MI5 according to Finucane
With the British security service MI5 due to assume lead responsibility for "national security" intelligence in Northern Ireland in August 2007, the Pat Finucane Centre has launched an internet bibliography of MI5. According to the Pat Finucane Centre, MI5 has a "long history" of "involvement in illegal activities".
In her 2006 annual report, the Northern Ireland Police Ombudsman, Nuala O'Loan, expressed "significant concerns" about the proposed role for MI5, given that it is under no legislative obligation to cooperate with her investigations into agent handling and management of intelligence.
The bibliography lists, and links to, extensive sources of information on MI5 available on the internet, including newspaper articles, parliamentary records and reports by various inquiries which have investigated MI5's activities.
St Brigid's may be saved
An Irish-built church in Manhattan's East Village has been temporarily saved from destruction by the US Supreme Court. On 28 July, a judge halted the demolition of the 158-year-old church until a full hearing on 24 August. The church, St Brigid's, was designed in a Gothic style by Irish architect Patrick Keely in 1848. The church was built by Irish famine immigrants in 15 months.
Keely originally came from Co Tipperary but in 1816, aged 25, he emigrated to the US. St Brigid's is one of 600 churches Keely designed and is thought to be the oldest surviving Keely church. During the 19th century the church served the Irish immigrant population and there are many windows and plaques dedicated to Irish parishioners. In recent years and up until its closure in 2001, the church had a Latino congregation.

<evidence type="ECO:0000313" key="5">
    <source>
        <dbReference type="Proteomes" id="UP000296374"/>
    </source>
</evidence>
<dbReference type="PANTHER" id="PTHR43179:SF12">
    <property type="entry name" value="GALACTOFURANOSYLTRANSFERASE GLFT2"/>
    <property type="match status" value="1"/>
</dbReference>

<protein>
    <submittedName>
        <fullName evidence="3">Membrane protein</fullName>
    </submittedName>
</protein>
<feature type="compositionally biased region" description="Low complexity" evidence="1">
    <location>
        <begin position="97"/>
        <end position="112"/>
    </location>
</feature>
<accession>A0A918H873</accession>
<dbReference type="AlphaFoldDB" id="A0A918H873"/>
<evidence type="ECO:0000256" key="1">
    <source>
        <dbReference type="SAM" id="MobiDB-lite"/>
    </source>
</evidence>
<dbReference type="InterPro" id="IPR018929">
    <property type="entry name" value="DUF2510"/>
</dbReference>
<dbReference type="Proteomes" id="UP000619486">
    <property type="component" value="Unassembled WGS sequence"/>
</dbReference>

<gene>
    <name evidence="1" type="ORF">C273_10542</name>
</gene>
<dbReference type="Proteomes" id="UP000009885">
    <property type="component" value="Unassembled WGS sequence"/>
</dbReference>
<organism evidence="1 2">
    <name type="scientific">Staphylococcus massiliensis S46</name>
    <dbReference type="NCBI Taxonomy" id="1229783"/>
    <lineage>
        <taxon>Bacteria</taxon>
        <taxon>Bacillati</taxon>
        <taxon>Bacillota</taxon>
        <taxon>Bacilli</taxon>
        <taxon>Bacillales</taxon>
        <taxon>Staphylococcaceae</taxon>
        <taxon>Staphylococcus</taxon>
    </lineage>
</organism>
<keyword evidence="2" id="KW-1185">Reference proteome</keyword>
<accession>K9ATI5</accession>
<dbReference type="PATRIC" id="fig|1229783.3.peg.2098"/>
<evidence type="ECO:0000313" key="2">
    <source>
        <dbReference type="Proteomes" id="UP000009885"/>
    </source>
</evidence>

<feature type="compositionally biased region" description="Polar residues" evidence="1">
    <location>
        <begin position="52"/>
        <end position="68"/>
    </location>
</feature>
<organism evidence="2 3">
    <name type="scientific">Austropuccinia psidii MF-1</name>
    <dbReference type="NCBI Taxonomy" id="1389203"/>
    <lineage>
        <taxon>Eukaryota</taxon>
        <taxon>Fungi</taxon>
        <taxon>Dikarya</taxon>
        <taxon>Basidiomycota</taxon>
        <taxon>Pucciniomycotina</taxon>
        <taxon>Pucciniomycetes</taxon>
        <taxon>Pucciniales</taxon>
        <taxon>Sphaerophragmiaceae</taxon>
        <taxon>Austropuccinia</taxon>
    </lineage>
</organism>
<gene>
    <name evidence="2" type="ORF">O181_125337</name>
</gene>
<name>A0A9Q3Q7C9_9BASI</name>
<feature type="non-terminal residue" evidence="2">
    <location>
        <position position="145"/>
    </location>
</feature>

The archdiocese of New York closed the church in 2001, saying its renovation would be financially impractical – it would cost at least $7m, and the number of urban parishioners had been shrinking. They want to demolish the church and use the land for ministerial or related purposes. EMMA BROWNE
Hot hot heat: record July temperatures
July saw some of the hottest temperatures since records began in 1885. Stations at Malin Head, Clones and Casemant Aeorodrome recorded temperatures of 31 degrees, while the country on average enjoyed temperatures of two degrees above normal. The period of 16-20 July proved the hottest with most places reaching a temperature of at least 25 degrees every day and some exceeding 30 degrees, the highest recorded since the record-breaking summer of August 1995. According to Met Éireann, temperatures are set to continue at cooler, more normal levels for at least the first half of August.
Blasket landowners refuse to sell up
The dispute over access and rights of way that has been preventing tourists visiting the Blaskets is set to continue as the state remains in a deadlock with its principal landowners. The deadline given by the Office of Public Works (OPW) for acceptance of its ?1.7m proposal to acquire the land expired on 20 July. An Blascaod Mor Teo (BMT), who own the majority of holdings, have said the offer of ?68,000 per hold is insufficient. BMT also claim they would need compensation for their investment in the island and for the ?40,000 spent on planning appeals. The OPW, whose ?8.5m scheme to turn the Blaskets into a Unesco World Heritage site cannot proceed without the land purchase, have said they do not intend to increase the value of their offer.